A Complete Overview of In-Home Care

In-home care, also called home health care, refers to medical care and treatments that are delivered to the patient in the patient’s home. In-home care is a good housing option if you would like to continue to live at home but need some help with activities of daily living, such as cooking and cleaning, using the toilet, bathing and dressing, eating, and managing medications.

Most in-home care is non-medical care, meaning that those providing care are either professional caregivers or certified nursing assistants, rather than registered nurses or physicians. In addition, it is common for family and friends to provide a certain amount of care in in-home care situations.

Home modifications for in-home care

In-home care takes place in the patient’s home. Depending on the patient’s medical situation and needs, certain adjustments or modifications may need to be made to the home. These adjustments can make caregiving easier and reduce accidents, and may include:

General home modifications:

  • Widening doorways to accommodate a wheelchair
  • Installing railings on stairways
  • Installing a stair lift or wheelchair lift on stairways
  • Installing ramps
  • Replacing knobs with lever handles on doors and faucets

Bedroom modifications:

  • Relocating a bedroom from the second-floor to the ground-floor
  • Replacing a standard bed with a hospital bed

Bathroom modifications:

  • Installing railings in the bathroom and shower
  • Installing a bench or seat in the shower
  • Installing a wheelchair-accessible shower stall
  • Installing slip-resistant bathroom flooring
  • Raising the height of the toilet seat for easier access
  • Installing handrails on a toilet

If you are considering making modifications to your home to accomodate in-home care, there are a number of companies that offer supplies for doing so. For a list of companies that might be helpful to you as you transition to in-home care, use our resource Guide: In-Home Care Supply Companies.

There are also a number of products that many seniors living at home commonly require. For a list of these products, see our resource Guide: Products for Seniors Living at Home.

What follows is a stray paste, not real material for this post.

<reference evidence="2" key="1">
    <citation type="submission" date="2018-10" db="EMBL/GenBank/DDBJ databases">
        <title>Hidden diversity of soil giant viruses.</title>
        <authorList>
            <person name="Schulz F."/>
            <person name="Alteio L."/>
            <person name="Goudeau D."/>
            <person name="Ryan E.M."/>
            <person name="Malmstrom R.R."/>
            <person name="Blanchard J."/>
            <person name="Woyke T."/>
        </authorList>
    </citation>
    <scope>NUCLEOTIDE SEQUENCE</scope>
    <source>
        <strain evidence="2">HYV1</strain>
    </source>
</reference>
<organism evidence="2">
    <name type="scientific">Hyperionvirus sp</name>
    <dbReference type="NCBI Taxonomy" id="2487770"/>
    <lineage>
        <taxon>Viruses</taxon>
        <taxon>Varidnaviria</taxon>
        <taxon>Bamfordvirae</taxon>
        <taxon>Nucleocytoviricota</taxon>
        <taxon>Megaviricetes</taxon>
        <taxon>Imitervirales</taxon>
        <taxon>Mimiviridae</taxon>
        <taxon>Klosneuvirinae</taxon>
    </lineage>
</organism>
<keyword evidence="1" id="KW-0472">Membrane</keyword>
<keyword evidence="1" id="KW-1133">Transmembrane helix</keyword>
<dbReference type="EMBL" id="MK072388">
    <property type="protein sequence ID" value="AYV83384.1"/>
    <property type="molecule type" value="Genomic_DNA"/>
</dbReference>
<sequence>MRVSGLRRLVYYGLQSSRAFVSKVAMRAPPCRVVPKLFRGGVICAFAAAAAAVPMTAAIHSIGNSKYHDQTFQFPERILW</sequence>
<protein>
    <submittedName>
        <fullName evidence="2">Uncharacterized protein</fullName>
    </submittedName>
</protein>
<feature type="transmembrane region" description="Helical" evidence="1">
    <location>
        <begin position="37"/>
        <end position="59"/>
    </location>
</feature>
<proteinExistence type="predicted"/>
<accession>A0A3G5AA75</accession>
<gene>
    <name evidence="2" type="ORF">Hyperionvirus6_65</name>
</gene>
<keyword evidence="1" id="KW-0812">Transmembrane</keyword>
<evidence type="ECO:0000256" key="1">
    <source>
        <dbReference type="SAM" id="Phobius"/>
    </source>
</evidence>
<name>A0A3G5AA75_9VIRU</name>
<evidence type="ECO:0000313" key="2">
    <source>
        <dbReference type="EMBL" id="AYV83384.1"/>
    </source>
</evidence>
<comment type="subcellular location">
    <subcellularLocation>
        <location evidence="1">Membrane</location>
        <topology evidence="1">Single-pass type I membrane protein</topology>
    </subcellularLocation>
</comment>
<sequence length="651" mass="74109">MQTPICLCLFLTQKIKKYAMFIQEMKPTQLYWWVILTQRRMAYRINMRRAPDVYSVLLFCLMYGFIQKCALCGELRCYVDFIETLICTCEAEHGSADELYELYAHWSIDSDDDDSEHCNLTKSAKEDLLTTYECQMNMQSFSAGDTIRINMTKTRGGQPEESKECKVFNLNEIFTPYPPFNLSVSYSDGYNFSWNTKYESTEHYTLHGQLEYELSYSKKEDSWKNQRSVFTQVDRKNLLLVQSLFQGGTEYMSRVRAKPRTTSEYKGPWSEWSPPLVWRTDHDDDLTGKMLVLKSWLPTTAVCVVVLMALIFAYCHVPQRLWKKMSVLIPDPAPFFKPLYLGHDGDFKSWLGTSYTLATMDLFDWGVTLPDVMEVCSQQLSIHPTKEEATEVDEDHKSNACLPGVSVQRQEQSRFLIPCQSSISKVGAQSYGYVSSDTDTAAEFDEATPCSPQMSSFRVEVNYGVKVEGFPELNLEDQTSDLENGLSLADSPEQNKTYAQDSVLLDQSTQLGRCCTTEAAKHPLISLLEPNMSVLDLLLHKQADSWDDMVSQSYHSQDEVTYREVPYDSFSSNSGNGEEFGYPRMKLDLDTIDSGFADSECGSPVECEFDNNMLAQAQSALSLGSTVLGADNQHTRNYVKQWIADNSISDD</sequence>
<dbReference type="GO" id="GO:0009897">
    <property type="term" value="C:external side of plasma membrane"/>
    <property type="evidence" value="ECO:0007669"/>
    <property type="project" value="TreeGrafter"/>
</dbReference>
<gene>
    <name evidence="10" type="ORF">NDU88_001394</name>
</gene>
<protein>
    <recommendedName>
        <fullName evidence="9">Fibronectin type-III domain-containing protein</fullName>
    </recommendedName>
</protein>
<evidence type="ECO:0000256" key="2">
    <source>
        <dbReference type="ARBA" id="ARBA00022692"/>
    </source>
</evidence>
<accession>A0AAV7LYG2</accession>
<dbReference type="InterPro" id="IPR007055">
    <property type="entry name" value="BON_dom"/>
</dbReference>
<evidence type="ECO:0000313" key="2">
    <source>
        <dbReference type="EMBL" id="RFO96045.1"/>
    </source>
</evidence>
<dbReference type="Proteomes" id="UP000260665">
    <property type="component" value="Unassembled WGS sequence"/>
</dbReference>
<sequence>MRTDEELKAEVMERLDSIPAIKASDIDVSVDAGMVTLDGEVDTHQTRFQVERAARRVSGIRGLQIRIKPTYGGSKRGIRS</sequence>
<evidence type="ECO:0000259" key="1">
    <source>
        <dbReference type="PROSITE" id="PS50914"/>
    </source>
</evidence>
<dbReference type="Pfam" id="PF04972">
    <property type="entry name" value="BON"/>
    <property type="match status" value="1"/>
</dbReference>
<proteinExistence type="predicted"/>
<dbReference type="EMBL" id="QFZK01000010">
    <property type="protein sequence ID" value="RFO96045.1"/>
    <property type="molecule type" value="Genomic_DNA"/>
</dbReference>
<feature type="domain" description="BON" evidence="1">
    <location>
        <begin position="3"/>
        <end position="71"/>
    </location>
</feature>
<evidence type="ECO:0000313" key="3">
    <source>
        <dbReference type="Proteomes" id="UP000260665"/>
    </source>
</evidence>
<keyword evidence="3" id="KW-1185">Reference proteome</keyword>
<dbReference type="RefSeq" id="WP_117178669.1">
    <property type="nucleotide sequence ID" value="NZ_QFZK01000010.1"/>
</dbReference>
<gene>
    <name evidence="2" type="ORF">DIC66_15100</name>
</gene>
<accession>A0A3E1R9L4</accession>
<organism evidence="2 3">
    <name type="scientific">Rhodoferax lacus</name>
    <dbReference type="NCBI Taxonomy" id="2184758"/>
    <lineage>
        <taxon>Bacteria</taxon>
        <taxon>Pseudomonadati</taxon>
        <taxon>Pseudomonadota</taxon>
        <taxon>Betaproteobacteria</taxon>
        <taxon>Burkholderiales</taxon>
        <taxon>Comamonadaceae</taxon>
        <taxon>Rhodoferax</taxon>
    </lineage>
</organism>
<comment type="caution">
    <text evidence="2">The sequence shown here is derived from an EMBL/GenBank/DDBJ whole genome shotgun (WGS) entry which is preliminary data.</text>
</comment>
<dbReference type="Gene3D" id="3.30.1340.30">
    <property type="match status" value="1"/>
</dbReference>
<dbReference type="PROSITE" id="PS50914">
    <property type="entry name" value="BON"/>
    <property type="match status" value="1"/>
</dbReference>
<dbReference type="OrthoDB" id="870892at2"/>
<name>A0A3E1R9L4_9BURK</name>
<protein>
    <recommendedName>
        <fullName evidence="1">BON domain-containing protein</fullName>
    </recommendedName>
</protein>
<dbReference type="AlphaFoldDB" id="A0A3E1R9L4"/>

There are two main types of in-home care caregivers:

Home Care Aides (HCA): Home Care Aides are people who provide help with household duties such as:

  • Housekeeping and laundry
  • Cooking and grocery shopping
  • Personal care services, such as eating, walking, bathing, grooming, dressing, and assistance using the toilet
  • Transportation to medical appointments

In addition, Home Care Aides may provide companionship to the patient. This may include taking walks, reading aloud, having conversations with the patient, or simply looking after the patient. There is no state or federal certification required to be a Home Care Aide.

Home Health Aides (HHA): Home Health Aides have received formal medical training and are usually certified nursing assistants. Home Health Aides may provide basic healthcare services, such as:

  • Monitoring pulse, body temperature, and blood pressure
  • Managing and administering medications
  • Monitoring wounds and changing dressings

In addition, medical professionals such as registered nurses, nurse practitioners, physical therapists, occupational therapists, and physicians may all play a role in in-home care. Many medical professionals make house calls, and can administer to the patient in the home.

In-home care costs

The cost of in-home care depends on the type of care that the patient is receiving, including the number of Home Care Aides and Home Health Aides that are employed.

For the most part, Medicare, Medicaid, and private insurance will all cover some portion of in-home care services provided by home health agencies. In many cases the patient will need to provide evidence that the treatments and care he or she is receiving are medically necessary. As all insurance plans are different, there may be additional qualifications or criteria that the patient must meet in order to have in-home care covered by insurance.

Many insurance companies will not cover care provided by Home Care Aides alone, as this care may not always qualify as medically necessary.

In the case of home modifications, some insurance plans will cover some of the costs of modifications. The modifications usually covered are those recommended by a doctor and seen by the insurance company as medically necessary. In some cases, the products used for home modification will need to be ordered by the doctor for insurance to cover the cost.

For a more complete list of issues to consider for when deciding on in-home care, use our resource Checklist: Questions to Consider When Choosing In-Home Care.